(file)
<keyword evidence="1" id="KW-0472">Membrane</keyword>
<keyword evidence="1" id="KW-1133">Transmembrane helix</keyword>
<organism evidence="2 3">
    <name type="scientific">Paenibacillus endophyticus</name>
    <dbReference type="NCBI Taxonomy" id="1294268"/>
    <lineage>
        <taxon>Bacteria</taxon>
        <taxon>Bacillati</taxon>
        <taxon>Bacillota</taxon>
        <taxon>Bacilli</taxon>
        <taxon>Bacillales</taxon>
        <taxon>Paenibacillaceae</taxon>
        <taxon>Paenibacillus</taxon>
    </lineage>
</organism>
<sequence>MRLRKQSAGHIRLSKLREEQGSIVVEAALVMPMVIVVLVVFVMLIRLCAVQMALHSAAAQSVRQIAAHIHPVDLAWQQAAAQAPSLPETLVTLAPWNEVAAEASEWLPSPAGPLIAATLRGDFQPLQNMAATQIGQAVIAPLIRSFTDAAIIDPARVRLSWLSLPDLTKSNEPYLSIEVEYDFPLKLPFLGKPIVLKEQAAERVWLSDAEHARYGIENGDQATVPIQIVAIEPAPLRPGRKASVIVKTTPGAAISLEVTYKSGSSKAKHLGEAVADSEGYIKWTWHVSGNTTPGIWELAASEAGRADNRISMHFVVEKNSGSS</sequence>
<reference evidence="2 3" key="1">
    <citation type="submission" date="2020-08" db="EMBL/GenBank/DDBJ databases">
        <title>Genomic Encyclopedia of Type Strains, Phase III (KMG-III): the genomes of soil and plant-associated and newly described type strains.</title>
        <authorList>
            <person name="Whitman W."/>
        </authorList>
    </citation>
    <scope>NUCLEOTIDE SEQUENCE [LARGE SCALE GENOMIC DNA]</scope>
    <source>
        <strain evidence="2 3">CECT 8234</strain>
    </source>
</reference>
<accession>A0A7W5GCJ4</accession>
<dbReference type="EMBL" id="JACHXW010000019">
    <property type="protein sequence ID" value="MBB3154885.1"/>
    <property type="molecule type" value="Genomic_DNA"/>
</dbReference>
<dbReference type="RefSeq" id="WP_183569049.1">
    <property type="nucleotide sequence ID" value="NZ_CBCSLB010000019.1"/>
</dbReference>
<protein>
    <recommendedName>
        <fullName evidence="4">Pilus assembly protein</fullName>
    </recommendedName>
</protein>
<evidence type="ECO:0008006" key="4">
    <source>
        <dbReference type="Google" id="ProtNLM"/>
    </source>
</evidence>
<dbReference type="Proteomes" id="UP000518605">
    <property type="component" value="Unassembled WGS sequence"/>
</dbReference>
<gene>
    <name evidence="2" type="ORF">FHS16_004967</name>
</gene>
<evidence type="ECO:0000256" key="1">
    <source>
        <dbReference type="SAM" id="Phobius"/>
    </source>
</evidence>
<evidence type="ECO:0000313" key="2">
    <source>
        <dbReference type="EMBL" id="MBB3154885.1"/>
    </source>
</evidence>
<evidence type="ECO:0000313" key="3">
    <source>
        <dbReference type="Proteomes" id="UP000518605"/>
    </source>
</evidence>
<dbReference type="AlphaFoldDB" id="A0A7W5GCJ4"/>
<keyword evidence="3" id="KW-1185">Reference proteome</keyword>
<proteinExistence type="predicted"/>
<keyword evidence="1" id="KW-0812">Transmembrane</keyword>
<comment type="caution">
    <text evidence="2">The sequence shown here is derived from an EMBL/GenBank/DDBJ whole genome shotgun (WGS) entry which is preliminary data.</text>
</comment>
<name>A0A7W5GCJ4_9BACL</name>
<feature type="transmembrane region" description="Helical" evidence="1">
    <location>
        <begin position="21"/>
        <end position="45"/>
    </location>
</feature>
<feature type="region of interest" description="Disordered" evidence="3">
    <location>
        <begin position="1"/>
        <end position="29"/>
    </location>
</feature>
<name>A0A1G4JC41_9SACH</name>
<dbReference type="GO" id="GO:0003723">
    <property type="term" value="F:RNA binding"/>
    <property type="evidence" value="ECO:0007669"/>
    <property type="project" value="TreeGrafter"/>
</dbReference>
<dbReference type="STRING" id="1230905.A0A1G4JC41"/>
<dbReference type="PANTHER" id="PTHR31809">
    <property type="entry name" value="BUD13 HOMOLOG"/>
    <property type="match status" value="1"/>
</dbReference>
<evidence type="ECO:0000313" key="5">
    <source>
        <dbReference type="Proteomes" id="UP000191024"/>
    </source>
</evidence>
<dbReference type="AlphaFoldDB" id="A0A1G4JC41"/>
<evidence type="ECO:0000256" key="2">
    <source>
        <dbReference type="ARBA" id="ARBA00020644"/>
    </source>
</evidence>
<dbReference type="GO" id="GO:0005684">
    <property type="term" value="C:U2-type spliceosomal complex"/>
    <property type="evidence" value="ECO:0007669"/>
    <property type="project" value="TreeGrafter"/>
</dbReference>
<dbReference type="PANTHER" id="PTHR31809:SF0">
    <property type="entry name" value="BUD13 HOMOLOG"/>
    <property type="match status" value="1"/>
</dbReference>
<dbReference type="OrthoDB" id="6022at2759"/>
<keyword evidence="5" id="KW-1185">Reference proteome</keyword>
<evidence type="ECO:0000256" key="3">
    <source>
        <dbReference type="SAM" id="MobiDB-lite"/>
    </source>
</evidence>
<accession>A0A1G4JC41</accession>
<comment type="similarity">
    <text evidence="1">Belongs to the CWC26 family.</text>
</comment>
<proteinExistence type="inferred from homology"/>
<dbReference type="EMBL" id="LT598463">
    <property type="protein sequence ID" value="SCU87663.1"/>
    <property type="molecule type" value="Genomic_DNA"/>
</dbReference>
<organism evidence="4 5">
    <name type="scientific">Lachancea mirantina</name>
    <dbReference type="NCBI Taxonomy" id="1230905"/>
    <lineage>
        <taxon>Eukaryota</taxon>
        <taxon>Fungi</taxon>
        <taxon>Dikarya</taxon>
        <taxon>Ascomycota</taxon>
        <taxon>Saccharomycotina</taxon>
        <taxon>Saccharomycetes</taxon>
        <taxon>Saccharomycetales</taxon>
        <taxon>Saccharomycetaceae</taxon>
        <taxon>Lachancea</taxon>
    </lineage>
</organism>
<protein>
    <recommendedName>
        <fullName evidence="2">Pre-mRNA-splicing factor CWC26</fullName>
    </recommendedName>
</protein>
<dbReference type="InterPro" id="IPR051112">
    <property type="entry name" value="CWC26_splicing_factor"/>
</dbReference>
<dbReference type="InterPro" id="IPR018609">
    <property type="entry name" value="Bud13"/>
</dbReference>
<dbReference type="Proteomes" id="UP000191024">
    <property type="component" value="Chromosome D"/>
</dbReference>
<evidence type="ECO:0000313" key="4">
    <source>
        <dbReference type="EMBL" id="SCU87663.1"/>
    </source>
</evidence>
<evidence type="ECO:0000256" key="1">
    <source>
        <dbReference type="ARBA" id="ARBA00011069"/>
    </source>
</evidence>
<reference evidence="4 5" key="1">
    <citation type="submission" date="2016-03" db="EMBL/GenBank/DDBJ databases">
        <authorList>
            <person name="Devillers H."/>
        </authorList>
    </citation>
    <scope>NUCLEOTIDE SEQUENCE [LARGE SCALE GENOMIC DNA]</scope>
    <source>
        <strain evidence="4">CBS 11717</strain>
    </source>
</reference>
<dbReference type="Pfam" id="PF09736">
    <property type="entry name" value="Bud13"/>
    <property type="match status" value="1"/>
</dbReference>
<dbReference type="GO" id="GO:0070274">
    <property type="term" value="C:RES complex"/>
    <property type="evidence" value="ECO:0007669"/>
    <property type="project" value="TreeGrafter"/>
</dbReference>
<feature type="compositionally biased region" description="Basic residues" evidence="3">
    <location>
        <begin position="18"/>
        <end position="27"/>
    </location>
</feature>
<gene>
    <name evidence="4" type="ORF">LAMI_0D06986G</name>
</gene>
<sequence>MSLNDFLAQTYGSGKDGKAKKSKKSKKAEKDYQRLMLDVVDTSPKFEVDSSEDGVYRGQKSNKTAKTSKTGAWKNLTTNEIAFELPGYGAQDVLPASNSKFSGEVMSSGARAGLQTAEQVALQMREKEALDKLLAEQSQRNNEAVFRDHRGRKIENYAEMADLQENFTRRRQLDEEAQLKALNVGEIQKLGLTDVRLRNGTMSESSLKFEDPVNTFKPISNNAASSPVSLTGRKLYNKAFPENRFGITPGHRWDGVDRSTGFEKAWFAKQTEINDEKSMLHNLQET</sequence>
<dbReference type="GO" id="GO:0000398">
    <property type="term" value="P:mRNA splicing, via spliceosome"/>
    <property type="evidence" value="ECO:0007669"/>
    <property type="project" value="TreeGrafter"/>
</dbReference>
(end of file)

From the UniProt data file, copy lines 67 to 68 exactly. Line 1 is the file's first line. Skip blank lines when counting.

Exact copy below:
</evidence>
<dbReference type="AlphaFoldDB" id="A0A7W5GCJ4"/>